Former Bank of Japan Gov. Dispels Myths About Japanese Economy

Japanese monetary policies
Christopher J Magnani

Masaaki Shirakawa, former governor of the Central Bank of Japan, addresses an audience at the Kennedy School on Thursday. Shirakawa discussed challenges facing the Japanese economy and policies employed to combat them.

Former Governor of the Bank of Japan Masaaki Shirakawa discussed the challenges facing his country’s economy and defended past economic policies in the face of criticism from world leaders and the media at the Harvard Kennedy School on Thursday afternoon.

Shirakawa, who served as central bank governor from 2008 through this past March, presided over some of the country’s most challenging economic times in recent history, including the global financial crisis in 2008 and a tsunami and earthquake that ravaged the country in 2011.

Although many have criticized Japanese economy as poorly-run, Shirakawa explained the origins of Japan’s economic difficulties and compared them to other developed countries.

“Japan is treated as unique in the world and as having a struggling economy that resulted from policy failures,” Shirakawa said. “Japanese politicians are not infallible, but it’s important to know that there were other factors as well.”

Another myth Shirakawa sought to dispel was the notion of Japan’s ‘lost decades’—a phrase that economists and other commentators have used to label two decades of economic stagnation in Japan after a gradual crash in asset prices in the late 80s.


According to Shirakawa, the phrase ‘lost decades’ is misleading because the country’s economic difficulties were very similar to the ones Western nations are experiencing today.

“Japan’s economy in the 1990s was the direct result of the bursting of an economic bubble,” he said. “This is very similar to the burst in the West post-2008, and in fact, the growth rates of Japan’s GDP per capita were about average among developed countries at the time.”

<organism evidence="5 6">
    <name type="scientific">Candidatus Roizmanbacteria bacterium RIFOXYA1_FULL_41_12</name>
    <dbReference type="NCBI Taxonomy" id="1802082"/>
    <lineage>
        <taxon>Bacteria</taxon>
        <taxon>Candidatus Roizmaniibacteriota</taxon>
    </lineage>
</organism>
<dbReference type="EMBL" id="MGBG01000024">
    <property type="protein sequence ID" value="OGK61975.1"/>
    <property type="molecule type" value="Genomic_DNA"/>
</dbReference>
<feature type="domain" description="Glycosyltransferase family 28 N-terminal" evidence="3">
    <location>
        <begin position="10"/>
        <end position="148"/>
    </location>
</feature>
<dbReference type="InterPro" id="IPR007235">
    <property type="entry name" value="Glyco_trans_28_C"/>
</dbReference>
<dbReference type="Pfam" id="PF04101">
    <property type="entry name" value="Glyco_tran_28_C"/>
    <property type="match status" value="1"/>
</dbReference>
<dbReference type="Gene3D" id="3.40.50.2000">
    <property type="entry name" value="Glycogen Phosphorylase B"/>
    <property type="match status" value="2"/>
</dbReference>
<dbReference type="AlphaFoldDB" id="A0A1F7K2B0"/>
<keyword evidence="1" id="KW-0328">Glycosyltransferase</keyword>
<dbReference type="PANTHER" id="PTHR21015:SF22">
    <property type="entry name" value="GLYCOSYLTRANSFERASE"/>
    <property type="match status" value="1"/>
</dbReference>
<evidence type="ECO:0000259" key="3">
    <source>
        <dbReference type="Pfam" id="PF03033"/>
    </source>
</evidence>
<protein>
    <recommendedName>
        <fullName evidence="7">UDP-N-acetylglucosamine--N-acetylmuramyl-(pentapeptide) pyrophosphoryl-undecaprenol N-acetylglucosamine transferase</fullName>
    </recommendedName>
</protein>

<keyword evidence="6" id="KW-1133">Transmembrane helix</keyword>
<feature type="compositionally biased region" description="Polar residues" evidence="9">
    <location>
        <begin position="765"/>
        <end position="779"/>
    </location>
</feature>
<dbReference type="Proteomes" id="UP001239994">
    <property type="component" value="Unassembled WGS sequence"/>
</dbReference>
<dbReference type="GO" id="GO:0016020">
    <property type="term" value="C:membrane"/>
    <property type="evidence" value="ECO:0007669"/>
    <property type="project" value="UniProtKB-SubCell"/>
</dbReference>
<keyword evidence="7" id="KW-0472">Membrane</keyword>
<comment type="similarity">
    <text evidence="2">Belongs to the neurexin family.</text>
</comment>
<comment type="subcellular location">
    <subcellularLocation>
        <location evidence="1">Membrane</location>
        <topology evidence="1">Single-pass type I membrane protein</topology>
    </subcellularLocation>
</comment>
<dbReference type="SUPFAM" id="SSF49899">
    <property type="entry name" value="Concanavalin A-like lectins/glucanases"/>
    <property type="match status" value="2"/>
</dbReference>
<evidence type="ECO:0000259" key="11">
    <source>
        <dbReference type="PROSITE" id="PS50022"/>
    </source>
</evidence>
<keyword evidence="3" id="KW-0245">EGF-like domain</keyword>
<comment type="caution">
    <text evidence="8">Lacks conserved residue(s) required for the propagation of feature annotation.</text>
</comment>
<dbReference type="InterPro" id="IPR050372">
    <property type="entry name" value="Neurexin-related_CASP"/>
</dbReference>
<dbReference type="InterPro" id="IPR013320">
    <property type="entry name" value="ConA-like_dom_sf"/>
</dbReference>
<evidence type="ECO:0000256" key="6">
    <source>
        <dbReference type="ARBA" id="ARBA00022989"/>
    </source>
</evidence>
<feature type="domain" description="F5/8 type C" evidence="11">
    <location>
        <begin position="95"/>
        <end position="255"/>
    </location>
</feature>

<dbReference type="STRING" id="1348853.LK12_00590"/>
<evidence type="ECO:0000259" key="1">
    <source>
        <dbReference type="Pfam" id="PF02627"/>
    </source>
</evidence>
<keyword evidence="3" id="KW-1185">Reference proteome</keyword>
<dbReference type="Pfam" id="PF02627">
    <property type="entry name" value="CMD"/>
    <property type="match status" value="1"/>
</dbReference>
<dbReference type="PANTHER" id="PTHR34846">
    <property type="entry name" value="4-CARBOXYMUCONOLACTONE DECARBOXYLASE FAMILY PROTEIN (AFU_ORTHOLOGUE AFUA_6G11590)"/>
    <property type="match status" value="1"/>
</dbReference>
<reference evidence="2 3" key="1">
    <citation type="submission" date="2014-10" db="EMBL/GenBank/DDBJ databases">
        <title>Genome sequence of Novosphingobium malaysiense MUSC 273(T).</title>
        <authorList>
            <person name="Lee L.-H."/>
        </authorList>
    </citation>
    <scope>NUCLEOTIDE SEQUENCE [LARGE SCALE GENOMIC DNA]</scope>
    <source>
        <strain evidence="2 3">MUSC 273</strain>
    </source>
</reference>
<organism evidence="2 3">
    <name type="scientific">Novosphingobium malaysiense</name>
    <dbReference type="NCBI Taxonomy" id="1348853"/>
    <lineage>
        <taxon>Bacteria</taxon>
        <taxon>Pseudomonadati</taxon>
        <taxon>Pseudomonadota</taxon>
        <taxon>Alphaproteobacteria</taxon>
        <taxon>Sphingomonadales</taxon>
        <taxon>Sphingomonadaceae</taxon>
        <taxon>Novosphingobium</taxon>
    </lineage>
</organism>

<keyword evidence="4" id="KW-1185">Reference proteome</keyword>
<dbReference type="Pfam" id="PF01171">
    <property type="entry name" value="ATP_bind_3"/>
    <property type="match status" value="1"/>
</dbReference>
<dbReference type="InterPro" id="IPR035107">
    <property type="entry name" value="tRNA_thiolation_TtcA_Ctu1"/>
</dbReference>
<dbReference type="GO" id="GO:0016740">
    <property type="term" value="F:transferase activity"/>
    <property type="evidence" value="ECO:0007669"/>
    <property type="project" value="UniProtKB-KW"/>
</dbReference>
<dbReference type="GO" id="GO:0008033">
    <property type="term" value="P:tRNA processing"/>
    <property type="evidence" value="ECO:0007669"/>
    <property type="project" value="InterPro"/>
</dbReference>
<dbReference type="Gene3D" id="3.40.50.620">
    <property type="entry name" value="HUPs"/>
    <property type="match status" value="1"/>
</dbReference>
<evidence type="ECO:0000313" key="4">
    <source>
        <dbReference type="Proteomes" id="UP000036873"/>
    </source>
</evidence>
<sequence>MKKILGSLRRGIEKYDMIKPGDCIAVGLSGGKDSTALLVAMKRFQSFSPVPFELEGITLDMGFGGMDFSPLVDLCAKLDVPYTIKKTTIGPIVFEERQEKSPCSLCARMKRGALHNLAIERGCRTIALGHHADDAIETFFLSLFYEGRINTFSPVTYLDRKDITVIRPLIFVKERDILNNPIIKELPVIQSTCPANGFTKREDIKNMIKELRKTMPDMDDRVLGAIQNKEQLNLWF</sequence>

Although bubble bursts are universal, Shirakawa expressed concerns about Japan’s rapidly aging population and hopes that economists and policy-makers would address this problem.

“Japan has to increase labor productivity in the workforce, and specifically among women,” Shirakawa said. “The decline in the number of workers has direct correlations on Japan’s economic growth.”

Shirakawa also emphasized the importance of the central bank’s ability to stabilize the economy through proactive measures with an example from the 1990s, when the BOJ supported the economy by intervening in the stock markets.

“The Bank of Japan purchased bank stocks to prevent huge economic collapses,” he said. “In this way, we were able to prevent massive unemployment.”

Finally, Shirakawa noted that Japan’s economic situation provides lessons for the international community, especially now that Western countries are experi- encing similar economic difficulties.

“Japan’s experience offers a lot of implications for other countries,” he said. “We have to take into account global commonalities and unique so- cietal features when making policy recommendations.”


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